There is a significant increase in the percentage and absolute number
of activated lymphocytes (OKT10+, IL2R1+) after ECT treatment of major
depressive disorder. There is an acute decrease in the absolute number
of total lymphocytes, T8+ and Leu11+ cells one hour after a single ECT.
PMID: 1605490 [PubMed -
Fascinating, have one abstract in archives demonstrating high titer of
autoantibodies to hsp60 in schizophrenia. This reminds of research
demonstrating high titer of IGG (found in this study also) in relation
to alz. Also, Pollmacher finding that in a subset of schizophrenics
neocortical inflammation prior to psychosis onset. also from
Pollmacher, even very low levels of LPS, insufficient to create
sickness behavior, can induce subtle cognitive deficits.
Abnormal cerebrospinal fluid protein indices in schizophrenia.
Cannot make any sense of this below caffeine, a non-selective
antagonist of adenosine receptors, is neuroprotective. Also recent
research indicates coffee good for inhibiting onset of Diabetes 11,
though this may relate to potent antioxidant content (carotenes and
polyphenols) in coffee. There is emerging evidence to suggest that
diabetes has a significant inflammatory component, entirely concordant
with the pathologies that can occur with sustained diabetes 11.
ECT AND microglia, one hit
The role of glial adenosine receptors in neural resilience and the
neurobiology of mood disorders.
Adenosine receptors were classified into A1- and A2-receptors in the
laboratory of Bernd Hamprecht more than 25 years ago. Adenosine
receptors are instrumental to the neurotrophic effects of glia cells.
Both microglia and astrocytes release after stimulation via adenosine
receptors factors that are important for neuronal survival and growth.
Neuronal resilience is now considered as of pivotal importance in the
neurobiology of mood disorders and their treatment. Both sleep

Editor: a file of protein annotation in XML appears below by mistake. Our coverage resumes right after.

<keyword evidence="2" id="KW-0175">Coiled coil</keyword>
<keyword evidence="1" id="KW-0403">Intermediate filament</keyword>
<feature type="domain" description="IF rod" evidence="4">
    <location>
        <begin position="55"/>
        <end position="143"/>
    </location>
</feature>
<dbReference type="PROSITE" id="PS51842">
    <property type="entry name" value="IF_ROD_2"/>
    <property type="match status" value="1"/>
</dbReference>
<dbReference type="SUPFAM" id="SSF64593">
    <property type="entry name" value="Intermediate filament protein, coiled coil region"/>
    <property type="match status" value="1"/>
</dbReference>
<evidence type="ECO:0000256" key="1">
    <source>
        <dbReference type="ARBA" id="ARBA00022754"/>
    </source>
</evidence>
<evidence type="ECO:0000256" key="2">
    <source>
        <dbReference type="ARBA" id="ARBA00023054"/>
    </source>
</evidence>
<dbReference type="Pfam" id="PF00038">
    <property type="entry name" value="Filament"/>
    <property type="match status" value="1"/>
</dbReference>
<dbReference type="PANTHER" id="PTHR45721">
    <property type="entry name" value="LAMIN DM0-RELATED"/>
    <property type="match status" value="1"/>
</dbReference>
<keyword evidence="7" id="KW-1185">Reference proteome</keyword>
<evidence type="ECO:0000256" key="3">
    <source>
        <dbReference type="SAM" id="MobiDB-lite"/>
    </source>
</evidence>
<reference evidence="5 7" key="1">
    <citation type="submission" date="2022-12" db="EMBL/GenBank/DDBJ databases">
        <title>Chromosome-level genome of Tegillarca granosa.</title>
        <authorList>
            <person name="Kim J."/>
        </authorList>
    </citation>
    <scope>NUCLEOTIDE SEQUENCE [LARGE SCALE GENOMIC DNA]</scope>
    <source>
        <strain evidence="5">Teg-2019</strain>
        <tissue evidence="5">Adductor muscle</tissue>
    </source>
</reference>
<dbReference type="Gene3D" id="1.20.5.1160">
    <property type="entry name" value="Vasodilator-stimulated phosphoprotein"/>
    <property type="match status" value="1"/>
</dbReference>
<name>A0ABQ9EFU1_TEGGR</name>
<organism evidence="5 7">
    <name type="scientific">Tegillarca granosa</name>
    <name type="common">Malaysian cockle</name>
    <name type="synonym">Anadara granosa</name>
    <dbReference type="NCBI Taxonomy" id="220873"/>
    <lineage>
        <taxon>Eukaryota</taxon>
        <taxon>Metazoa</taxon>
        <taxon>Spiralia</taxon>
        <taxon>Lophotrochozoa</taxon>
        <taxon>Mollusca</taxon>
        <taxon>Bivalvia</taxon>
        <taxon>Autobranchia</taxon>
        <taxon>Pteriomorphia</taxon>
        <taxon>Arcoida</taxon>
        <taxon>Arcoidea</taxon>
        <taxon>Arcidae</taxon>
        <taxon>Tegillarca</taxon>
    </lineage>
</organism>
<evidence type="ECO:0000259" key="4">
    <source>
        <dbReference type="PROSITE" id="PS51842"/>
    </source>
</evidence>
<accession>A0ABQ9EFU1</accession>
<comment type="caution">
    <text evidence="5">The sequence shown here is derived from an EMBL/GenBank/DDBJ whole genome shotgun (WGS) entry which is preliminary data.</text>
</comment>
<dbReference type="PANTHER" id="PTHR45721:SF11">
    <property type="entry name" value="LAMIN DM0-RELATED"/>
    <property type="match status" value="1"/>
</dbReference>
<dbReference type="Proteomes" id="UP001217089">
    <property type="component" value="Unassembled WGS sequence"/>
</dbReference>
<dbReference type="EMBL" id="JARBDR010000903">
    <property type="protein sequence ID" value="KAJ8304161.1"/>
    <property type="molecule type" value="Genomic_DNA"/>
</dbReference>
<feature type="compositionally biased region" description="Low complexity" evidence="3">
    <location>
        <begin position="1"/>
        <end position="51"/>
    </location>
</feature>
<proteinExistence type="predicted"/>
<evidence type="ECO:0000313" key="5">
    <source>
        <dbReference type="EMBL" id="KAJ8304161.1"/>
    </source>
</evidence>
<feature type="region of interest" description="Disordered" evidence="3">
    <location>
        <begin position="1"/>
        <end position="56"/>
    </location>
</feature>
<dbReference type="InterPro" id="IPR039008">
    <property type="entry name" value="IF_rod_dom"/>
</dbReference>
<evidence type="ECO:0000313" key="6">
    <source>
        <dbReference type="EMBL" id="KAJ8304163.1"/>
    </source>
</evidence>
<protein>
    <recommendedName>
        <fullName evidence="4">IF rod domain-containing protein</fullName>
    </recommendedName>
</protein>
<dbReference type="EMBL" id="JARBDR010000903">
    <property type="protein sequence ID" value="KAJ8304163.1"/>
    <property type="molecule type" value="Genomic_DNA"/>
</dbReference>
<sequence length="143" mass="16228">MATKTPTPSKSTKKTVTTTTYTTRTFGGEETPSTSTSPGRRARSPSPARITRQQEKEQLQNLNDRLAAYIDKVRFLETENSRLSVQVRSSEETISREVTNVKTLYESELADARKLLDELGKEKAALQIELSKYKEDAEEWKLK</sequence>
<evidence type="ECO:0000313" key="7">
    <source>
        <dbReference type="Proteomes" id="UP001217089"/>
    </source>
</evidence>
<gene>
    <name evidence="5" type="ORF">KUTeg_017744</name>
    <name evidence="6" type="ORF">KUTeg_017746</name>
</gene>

deprivation and electroconvulsive therapy, two effective therapeutic
measures in mood disorders, are associated with an increase of
adenosine and upregulation of adenosine A1-receptors in the brain.
Parameters closely related to adenosine receptor activation such as
cerebral metabolic rate and delta power in the sleep EEG provide
indirect evidence that adenosinergic signaling may be associated with
the therapeutic response to these measures. Thus, neurotrophic effects
evoked by adenosine receptors might be important in the mechanism of
action of ECT and perhaps also sleep deprivation.
PMID: 16341582 [PubMed - indexed for MEDLINE]
Subject: Neuroimmune stuff at Academy, Dec. 13
Immune-Mediated Neuropsychiatric Disorders
Speakers: Susan Swedo, National Institutes of Mental
Health, NIH; Andy Miller, Emory University; Betty Diamond,
Sponsored by: Neuroimmunology Discussion Group
Organizers: Mady Hornig, Columbia University; Betty
Diamond, Columbia University
The Neuroimmunology Discussion Group focuses on the
interface between the immune system and the nervous system
both in the brain and in the periphery, in normal and
pathological conditions. This highly interdisciplinary
group seeks to bring together immunologists and
neuroscientists interested in exploring the intersection of
these two fields in periodic meetings that will include
discussions of basic, clinical, and translational aspects
of this emerging field.